Read More

“Busy Is a Bullshit Word”: How 16 Days Rafting the Grand Canyon Changed a Life

Angie2 How do you escape the disorienting world of always being busy yet never appreciating your life? For Angie Stegall and her husband Nelson, they took a forced vacation that turned into an epic adventure.

We weren’t happy, Nelson and me. With each other, yes—but with our lives, not so much. Our busy lives were lived in a city we felt very “meh” about. So when we had the chance to check off an item on Nelson’s bucket list—rafting the Colorado River through the Grand Canyon—for 16 days, we decided to do whatever it took to go.

As it turns out, that white-water journey changed the trajectory of our lives.

Read More

Live a Remarkable Life in a Conventional World: Nominations Wanted!

I tend to ask a lot of questions. Why jump off the bridge just because everyone else does? What are "the rules" and who made them?

If your life is a movie and you’re the director, why did you add this scene to it?

Today, I have a question for you that might be even easier than those: Can you introduce me to an awesome person who's doing something really special?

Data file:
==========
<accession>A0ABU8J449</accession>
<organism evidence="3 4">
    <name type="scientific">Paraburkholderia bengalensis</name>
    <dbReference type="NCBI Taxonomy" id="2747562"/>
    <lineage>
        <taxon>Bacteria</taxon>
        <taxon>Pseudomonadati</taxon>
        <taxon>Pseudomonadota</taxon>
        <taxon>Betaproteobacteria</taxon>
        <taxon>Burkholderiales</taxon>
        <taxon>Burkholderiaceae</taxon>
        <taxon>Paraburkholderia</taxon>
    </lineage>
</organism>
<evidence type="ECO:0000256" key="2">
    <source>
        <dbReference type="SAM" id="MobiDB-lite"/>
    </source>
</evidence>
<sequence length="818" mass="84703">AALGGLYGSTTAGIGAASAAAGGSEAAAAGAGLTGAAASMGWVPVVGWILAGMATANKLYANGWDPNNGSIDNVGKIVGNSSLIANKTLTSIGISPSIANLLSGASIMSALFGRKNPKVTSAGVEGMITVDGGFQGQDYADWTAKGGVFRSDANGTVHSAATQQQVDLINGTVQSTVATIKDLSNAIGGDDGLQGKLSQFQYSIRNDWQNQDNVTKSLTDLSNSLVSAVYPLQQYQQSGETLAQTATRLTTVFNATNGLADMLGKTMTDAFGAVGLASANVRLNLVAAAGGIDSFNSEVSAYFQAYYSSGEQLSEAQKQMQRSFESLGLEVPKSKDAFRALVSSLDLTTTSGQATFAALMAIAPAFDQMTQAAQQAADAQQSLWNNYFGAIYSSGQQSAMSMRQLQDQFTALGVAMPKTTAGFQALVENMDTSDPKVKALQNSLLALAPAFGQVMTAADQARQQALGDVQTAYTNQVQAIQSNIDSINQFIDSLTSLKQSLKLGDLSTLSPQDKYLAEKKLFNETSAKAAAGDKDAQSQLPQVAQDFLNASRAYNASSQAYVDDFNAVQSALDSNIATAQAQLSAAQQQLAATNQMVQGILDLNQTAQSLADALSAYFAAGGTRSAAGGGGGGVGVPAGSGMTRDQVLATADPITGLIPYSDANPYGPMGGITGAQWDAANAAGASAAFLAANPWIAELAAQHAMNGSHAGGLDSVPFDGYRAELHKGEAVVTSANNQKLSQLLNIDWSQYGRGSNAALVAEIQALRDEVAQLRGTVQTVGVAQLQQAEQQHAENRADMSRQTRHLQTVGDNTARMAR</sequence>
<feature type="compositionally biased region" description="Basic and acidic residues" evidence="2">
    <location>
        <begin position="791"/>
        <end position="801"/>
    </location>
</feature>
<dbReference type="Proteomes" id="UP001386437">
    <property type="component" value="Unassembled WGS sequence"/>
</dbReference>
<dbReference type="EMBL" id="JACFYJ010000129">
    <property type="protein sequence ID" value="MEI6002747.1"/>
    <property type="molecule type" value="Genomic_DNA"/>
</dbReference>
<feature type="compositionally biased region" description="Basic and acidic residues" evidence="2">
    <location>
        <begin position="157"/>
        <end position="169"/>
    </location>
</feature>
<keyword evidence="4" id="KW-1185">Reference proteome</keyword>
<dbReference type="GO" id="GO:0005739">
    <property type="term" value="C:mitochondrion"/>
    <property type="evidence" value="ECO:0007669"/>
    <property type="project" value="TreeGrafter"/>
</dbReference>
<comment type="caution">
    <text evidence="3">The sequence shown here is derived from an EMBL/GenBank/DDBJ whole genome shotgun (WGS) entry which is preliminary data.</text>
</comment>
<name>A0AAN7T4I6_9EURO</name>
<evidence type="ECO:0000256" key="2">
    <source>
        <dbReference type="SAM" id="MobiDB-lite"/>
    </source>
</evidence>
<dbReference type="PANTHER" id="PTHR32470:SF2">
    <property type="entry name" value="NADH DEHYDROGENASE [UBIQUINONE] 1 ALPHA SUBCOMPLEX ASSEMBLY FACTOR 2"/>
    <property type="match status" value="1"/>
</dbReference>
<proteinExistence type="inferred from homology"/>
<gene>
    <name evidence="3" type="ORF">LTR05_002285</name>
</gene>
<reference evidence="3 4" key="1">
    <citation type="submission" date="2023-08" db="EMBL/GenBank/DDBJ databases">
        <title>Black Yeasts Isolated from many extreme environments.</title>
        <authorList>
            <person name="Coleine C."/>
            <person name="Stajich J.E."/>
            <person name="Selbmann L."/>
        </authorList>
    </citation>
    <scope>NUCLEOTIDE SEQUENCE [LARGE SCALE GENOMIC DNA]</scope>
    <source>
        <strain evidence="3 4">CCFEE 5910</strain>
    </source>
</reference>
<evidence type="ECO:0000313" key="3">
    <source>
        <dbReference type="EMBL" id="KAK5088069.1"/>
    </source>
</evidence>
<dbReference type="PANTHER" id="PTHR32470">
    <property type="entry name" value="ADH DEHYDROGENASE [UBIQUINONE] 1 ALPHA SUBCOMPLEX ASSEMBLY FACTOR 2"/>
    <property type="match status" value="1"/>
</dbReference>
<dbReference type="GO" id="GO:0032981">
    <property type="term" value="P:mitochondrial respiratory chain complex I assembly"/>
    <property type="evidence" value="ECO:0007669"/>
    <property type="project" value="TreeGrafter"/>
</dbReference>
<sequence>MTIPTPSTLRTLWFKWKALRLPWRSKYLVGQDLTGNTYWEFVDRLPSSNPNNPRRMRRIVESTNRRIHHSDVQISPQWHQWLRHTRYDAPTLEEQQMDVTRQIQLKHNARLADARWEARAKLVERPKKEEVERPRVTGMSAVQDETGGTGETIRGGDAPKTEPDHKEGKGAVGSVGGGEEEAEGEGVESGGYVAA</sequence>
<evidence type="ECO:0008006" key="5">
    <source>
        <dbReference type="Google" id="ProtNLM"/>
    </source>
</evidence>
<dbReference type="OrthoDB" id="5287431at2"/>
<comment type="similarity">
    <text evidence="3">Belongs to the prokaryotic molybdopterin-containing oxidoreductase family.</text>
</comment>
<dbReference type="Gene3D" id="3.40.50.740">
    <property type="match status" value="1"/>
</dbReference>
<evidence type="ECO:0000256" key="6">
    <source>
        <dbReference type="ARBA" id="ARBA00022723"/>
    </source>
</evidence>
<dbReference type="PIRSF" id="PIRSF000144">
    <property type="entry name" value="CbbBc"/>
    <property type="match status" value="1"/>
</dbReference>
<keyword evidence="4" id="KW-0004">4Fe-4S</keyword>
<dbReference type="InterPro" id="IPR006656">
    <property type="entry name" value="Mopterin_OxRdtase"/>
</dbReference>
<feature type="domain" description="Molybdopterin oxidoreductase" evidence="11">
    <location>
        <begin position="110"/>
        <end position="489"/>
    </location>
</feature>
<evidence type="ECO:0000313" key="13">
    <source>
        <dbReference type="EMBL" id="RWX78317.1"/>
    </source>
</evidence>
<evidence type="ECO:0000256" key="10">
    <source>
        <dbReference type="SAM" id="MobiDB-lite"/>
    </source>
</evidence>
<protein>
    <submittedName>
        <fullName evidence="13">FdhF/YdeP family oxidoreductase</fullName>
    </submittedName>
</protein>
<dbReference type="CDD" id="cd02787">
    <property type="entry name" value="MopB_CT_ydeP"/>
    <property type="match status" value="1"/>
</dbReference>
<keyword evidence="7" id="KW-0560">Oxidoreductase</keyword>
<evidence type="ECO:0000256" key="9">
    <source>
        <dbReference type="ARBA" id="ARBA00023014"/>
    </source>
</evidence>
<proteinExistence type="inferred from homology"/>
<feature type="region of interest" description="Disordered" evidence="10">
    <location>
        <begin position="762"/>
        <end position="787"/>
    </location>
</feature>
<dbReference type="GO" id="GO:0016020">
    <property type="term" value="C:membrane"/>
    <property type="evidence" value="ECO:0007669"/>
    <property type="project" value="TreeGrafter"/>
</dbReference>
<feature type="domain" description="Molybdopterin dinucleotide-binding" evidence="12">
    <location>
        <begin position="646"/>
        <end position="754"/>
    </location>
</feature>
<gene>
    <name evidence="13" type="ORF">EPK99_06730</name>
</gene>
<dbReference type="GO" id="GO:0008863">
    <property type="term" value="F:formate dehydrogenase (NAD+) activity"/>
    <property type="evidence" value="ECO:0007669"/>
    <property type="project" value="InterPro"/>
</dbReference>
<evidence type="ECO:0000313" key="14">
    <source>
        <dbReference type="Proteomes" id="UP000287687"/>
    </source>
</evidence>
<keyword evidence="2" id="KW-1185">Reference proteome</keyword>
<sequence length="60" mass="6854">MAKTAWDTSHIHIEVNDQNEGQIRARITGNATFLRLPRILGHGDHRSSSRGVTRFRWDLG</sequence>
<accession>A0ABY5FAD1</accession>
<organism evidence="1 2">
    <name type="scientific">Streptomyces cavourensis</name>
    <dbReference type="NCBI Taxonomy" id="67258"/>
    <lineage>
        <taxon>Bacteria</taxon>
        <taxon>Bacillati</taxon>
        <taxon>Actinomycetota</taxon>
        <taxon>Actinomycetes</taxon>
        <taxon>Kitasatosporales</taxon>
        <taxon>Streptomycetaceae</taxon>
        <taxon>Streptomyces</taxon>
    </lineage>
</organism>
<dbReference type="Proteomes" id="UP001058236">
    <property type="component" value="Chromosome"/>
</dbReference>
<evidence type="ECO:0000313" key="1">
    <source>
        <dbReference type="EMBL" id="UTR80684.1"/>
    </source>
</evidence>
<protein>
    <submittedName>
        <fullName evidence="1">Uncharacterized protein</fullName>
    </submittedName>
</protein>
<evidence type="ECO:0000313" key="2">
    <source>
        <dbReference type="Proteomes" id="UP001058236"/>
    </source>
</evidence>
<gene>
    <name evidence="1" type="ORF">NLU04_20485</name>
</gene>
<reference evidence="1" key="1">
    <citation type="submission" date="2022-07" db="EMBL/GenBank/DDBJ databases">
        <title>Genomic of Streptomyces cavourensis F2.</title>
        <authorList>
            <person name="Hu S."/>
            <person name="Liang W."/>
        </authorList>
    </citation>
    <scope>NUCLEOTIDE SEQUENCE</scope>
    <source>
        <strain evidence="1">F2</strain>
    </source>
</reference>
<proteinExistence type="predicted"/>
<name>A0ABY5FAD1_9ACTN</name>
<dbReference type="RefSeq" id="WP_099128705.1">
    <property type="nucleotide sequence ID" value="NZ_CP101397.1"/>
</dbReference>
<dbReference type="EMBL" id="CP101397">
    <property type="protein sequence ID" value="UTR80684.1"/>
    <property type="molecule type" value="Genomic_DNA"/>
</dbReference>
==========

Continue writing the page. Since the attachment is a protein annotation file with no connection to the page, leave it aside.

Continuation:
Read More

One Man’s Quest to Draw 900,000 Buildings in New York City

It’s difficult to pin down the exact number of buildings in New York City. One source estimates 860,000, another source pins the number at 1,053,713. Whatever the number, we’ll know eventually, thanks to Australian-born James Gulliver Hancock, who has made it his mission to draw every single one of them.

When I moved to New York City, I really wanted to get to know Manhattan better, beyond a traditional tourist experience. New York was my new home, and I needed a way to understand it. Drawing every building is my version of a diary of my experience in the city—and it doubles as my own personal map. When I walk by the buildings I’ve drawn, it’s like seeing old friends.
James8

Read More